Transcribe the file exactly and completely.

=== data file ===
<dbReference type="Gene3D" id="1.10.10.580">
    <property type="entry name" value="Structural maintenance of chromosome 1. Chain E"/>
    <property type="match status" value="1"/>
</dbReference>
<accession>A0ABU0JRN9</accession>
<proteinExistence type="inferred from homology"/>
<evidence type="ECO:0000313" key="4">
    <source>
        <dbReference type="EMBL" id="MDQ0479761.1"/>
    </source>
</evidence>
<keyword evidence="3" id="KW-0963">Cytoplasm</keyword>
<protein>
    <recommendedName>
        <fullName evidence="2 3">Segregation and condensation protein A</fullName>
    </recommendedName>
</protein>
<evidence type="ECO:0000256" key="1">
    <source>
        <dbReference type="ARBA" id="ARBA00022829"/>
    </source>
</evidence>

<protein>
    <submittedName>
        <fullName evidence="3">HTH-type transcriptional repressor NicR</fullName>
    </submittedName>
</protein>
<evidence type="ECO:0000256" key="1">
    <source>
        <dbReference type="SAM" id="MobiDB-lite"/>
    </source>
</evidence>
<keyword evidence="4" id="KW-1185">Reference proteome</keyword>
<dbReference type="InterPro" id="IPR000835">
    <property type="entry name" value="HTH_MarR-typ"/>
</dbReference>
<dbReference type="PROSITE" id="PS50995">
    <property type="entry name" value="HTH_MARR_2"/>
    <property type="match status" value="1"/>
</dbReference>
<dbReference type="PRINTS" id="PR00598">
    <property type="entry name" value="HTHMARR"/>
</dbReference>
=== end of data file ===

<dbReference type="Gene3D" id="1.10.10.580">
    <property type="entry name" value="Structural maintenance of chromosome 1. Chain E"/>
    <property type="match status" value="1"/>
</dbReference>
<accession>A0ABU0JRN9</accession>
<proteinExistence type="inferred from homology"/>
<evidence type="ECO:0000313" key="4">
    <source>
        <dbReference type="EMBL" id="MDQ0479761.1"/>
    </source>
</evidence>
<keyword evidence="3" id="KW-0963">Cytoplasm</keyword>
<protein>
    <recommendedName>
        <fullName evidence="2 3">Segregation and condensation protein A</fullName>
    </recommendedName>
</protein>
<evidence type="ECO:0000256" key="1">
    <source>
        <dbReference type="ARBA" id="ARBA00022829"/>
    </source>
</evidence>

<protein>
    <submittedName>
        <fullName evidence="3">HTH-type transcriptional repressor NicR</fullName>
    </submittedName>
</protein>
<evidence type="ECO:0000256" key="1">
    <source>
        <dbReference type="SAM" id="MobiDB-lite"/>
    </source>
</evidence>
<keyword evidence="4" id="KW-1185">Reference proteome</keyword>
<dbReference type="InterPro" id="IPR000835">
    <property type="entry name" value="HTH_MarR-typ"/>
</dbReference>
<dbReference type="PROSITE" id="PS50995">
    <property type="entry name" value="HTH_MARR_2"/>
    <property type="match status" value="1"/>
</dbReference>
<dbReference type="PRINTS" id="PR00598">
    <property type="entry name" value="HTHMARR"/>
</dbReference>